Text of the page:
NC State’s Barry Olson Talks the State of the Student Housing Market in Raleigh: Students Have Many Options, But Are There Too Many?
RALEIGH, NC — Dr. Barry Olson oversees University Housing, including Living and Learning Initiatives and the full suite of Business Administration units, at North Carolina State University. He has been a student affairs professional practitioner for over 22 years. At CAPRE’s Carolinas Student Housing Forum held at North Carolina State, Olson participated in a Keynote Interview, “Up-Close with North Carolina State University” moderated by Mike Porritt, Vice President for Advisory Services at The Scion Group LLC, about the state of affairs for student renters in Raleigh.
“What we’re going to talk about today is some of the things that are going on at NC State and in the Carolinas in particular,” began Porritt. “My background is from campuses. My last role was Director of University Housing at McGill University in Montréal. And I’ve been working with Scion Advisory for the last four years. We do campus advising for a lot of stuff and work with some private developers sometimes as well. So let’s get started. Barry, how would you describe the state of student housing in the Raleigh area, for students, on campus and off campus?”
“I’d say that, for us, here in Raleigh, it’s great for our students. Our students have a lot of opportunity,” replied Olson, before diving deep. “Here’s a layout of NC State. We’re a land grant institution. We have about 35,000 students. We house about 10,000 of those on campus. So our primary market – about half of that market – are freshmen. We instituted a freshman requirement two years ago in 2017, so we capture about 98% or 98 and a half of that student group. And that’s about five thousand students. Then when we moved to that [model], we found we were displacing more of our upper class students.”
However, according to Olson, there were some consequences. “Our sophomores, that batch of students – and we would yield about 65% of them, who would come back – we didn’t have enough beds,” he shared. “Because we also have a lot more apartment units, which go more towards juniors and seniors right now. But ultimately, whenever you make a shift toward requiring one market or another to stay, someone else has to be displaced. So we take it really seriously that our job is to impact the student experience — and to make our students feel connected to the institution. We do that through residential activities – through high-impact practices. Basically that’s anything where we’re able to connect the think and the do. Our motto is to think and do.”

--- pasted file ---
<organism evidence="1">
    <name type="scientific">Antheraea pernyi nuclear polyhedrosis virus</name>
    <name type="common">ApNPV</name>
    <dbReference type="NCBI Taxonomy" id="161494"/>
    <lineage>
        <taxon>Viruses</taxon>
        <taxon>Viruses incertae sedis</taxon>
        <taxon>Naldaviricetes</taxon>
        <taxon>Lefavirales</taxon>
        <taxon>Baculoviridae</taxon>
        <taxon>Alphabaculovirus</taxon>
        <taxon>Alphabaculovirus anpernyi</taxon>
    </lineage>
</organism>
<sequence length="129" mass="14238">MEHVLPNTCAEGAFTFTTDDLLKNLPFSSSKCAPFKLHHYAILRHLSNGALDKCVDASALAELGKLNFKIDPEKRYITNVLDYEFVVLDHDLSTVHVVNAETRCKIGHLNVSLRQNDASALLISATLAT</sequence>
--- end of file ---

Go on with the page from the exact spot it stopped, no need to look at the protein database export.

For example, some students engage in alternative spring breaks, or Living and Learning Villages. “So we like to do all of those pieces, which we like to say are value-add. If you live on campus, you have a tighter connection to those experiences. We have residential staff, Resident Assistant, full-time master’s level staff, and full-time doctoral level staff. So we’ve got the people in place to make the experience strong,” he surmized, before transitioning into a broader market-level discussion.
“The market around us is great, but I think that what we’re seeing a lot of is big complexes building up, growing up out of the ground, that are right next to campus,” Olson divulged. “And so a new place opens and the students kind of migrate over to that place, because it’s got the newer amenities. Like, oh you’ve got granite? Well we don’t have granite over there. Like that really should drive your decision. We find that our students say they like amenities – fancy amenities – but they get those amenities on campus already. So we don’t overbuild. We’re not going to build a lazy river, and we’re not going to build a tanning room. And by the way a tanning room isn’t healthy, so please stop building them!”
After a few chuckles, Olson continued. “But also, what’s at the core of the student experience?” he rhetorically asked the gathering. “For us, we were talking a lot about how our students are very price sensitive right now. The total cost of education continues to rise. And housing is a piece of that. For us, our typical on-campus student, for that nine and a half month period, pays in the neighborhood of six thousand bucks. About three grand per semester. And we like to keep it in that zone. We recognize that our prices have to go up because staff have to get paid, and all of those pieces, but our tuition and fees this year were held flat. The State of North Carolina has put a lot of pressure on us to keep our fees flat or reduce them. We don’t typically reduce fees. But tuition is flat. And any student who came in last year will pay the same amount of money all four years for tuition.”
In other words, the math just keeps getting harder. “If we could lock our students into something where this is the rent they’d pay for the next four years, we would do it. It’s just that it’s cumbersome,” he stressed. “We know what our freshman population is and we are continuing to work primarily with them. My fear is that there is too much gong on and their fear is that we’re going to clamp on. There are always people that ask us – on the university side – to maybe consider a sophomore requirement. We’re not there and we don’t believe we’re going to be there anytime soon. We want to do our job well and to do that we have to focus on one population primarily. And then, we’ll go to, how do we try to enhance our housing?”